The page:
There don't appear to be any real systemic problems with the album (other than being slightly bland overall). Lions Lions know how to create a solid post-hardcore song that is competent and well put together. However, at times they try to put some flourishes into their songs that simply don't work. There's the occasional metalcore breakdown tossed into a song, along with some harsh vocals, seemingly only to attempt to show they can be heavy. It doesn't suit them all that well, but isn't as horrible as some straight-up metalcore bands. Then there's the slight pushing of the clean vocals into higher ranges, which comes off as unnecessarily forced and somewhat uncomfortable. There's no reason to go there. And the acoustic track? I know they've done acoustic numbers before, but it just doesn't fit. At least it's at the end of the album so you can skip it.

With all that being said, there is still that glimmer of promise shining through most of the songs, which might make the frustrating moments seem all that more frustrating. Lions Lions seem capable of much more than what they've created thus far. I'm hesitant to say that they'll reach their potential in the future as they seem to be floating a bit aimlessly at the moment, but I'll try to be optimistic and believe they'll get things clicking the next time around.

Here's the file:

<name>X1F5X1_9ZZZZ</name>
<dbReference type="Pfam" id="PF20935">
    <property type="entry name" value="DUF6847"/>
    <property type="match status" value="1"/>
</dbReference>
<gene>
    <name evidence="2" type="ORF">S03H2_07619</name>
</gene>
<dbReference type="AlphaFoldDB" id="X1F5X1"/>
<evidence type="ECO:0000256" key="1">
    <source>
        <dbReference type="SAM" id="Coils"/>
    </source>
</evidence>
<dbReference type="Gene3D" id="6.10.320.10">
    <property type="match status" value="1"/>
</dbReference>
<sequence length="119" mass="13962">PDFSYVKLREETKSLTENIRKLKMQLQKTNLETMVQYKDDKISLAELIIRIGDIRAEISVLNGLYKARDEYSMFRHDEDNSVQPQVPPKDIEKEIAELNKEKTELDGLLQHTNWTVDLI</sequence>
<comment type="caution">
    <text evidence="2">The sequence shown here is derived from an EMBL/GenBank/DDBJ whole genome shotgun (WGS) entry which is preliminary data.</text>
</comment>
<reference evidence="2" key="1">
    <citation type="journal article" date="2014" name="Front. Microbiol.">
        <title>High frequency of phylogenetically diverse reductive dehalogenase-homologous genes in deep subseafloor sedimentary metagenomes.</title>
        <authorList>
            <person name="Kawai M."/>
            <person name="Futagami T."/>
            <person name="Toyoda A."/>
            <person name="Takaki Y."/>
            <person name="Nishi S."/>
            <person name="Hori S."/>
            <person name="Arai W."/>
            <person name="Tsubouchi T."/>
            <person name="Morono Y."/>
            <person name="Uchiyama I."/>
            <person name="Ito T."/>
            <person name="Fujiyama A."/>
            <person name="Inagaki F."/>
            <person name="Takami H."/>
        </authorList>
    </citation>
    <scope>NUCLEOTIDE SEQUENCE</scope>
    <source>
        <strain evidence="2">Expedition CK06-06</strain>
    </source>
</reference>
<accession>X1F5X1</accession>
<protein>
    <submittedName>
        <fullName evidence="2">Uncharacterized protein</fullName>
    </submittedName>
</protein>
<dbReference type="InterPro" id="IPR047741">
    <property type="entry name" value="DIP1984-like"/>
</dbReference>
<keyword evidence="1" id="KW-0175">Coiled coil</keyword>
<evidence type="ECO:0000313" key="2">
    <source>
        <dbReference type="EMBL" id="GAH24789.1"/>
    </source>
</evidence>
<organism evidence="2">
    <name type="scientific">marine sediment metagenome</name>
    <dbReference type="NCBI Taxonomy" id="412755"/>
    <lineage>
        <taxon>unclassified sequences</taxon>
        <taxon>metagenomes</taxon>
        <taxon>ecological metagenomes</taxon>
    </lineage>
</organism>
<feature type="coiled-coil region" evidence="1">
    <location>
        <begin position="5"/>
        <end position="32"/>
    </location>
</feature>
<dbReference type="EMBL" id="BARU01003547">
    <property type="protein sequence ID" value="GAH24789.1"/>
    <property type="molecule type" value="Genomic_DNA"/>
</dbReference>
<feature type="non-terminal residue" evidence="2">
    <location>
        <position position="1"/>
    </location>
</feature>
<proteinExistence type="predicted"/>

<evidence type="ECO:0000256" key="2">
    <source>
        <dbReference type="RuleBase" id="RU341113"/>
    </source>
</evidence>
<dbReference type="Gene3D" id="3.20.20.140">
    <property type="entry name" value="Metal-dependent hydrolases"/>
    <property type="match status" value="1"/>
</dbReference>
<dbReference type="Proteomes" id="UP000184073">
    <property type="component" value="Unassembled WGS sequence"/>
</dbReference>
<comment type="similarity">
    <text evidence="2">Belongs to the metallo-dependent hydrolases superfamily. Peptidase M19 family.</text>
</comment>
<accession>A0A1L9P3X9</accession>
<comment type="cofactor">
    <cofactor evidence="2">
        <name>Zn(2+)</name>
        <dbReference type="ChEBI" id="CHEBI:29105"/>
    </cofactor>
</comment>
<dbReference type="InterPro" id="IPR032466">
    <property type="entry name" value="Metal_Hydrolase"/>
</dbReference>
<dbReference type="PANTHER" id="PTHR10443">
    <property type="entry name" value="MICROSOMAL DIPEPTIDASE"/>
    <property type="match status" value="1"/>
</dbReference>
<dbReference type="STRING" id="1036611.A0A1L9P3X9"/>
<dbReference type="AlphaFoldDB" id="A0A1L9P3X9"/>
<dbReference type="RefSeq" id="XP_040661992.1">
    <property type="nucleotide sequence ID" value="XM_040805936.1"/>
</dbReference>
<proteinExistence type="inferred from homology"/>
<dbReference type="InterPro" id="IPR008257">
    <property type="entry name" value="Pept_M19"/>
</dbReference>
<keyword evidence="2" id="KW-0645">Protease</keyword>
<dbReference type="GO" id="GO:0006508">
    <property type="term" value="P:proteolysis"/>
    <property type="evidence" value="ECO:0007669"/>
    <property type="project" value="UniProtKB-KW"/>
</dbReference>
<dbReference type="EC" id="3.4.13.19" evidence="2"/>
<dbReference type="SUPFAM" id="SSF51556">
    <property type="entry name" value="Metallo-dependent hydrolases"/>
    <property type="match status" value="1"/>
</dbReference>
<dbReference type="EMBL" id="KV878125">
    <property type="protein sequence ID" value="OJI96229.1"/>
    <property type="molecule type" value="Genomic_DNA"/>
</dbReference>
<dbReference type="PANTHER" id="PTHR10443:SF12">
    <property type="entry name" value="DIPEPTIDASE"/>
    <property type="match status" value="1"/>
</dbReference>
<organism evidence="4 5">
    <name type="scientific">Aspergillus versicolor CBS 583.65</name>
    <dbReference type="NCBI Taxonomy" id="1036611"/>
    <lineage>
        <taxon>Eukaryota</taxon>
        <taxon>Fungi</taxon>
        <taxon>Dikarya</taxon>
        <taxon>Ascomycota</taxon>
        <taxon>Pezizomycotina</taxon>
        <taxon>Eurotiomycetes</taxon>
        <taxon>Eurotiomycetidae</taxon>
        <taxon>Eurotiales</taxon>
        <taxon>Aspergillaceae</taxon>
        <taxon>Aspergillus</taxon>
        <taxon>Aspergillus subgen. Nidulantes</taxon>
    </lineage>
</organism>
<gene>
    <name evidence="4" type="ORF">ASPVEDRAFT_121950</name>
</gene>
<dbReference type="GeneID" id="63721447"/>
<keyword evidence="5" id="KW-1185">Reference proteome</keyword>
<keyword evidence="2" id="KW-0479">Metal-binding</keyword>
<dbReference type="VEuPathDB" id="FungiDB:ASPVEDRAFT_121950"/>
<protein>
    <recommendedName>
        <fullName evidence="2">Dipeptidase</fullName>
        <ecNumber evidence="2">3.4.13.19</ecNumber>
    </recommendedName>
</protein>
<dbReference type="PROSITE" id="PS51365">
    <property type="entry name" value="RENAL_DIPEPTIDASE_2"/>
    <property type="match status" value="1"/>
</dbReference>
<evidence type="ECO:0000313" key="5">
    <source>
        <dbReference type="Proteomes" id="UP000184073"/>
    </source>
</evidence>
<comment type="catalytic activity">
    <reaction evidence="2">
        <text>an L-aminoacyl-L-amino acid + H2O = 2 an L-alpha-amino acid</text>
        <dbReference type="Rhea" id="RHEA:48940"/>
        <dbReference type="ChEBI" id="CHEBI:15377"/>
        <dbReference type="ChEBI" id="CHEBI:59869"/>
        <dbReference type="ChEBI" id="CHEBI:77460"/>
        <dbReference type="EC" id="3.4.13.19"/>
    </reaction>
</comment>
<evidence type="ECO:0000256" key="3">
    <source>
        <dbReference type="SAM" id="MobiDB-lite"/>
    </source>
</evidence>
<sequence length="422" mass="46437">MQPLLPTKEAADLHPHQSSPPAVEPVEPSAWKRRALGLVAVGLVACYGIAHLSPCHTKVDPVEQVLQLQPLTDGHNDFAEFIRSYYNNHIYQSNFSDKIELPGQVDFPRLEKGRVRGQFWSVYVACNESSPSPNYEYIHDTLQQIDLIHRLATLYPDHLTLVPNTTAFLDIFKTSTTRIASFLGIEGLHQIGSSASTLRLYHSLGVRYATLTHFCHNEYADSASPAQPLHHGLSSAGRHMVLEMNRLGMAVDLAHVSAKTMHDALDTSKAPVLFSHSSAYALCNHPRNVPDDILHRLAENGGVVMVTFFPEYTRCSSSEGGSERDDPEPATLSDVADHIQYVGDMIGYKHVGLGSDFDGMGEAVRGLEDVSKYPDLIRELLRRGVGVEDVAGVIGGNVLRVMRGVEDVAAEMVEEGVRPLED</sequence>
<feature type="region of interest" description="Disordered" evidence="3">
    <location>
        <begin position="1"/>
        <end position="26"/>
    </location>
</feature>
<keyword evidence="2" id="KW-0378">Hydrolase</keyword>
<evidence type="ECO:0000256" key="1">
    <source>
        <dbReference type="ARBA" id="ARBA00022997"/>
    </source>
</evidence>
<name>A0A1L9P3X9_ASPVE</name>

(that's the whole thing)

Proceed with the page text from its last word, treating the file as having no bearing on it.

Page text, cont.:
Saturday, June 16, 2012

Always Engaged: My Natural State

In recent weeks I've had a few conversations with both friends and coworkers about the enjoyment of peace, quiet, and the calm that comes from doing nothing. The genesis of these conversations were rooted around my seeming inability to be, in any way, not in motion or unengaged. I always find myself amazed with everyone's ability to simply... be. Whereas my natural state of existence is to be... doing something.

Looking at my average day, there's not a moment that I'm not plugged, doing something, listening to something, reading something, talking to someone, doing work, doing chores, doing something. If I try to sit for just a moment, I'm overcome with a myriad of thoughts about what I could be doing. "Stop sitting there and watching the grass grow, Rick. You still haven't finished that book you started and you could probably go for a run or maybe you should go check out the latest episode of Bob's Burgers, but then again you haven't done this quarter's bookwork for the LLC and you might want to send those few follow up emails you were getting around to...." is all my constantly churning brain can think about when I'm "doing nothing."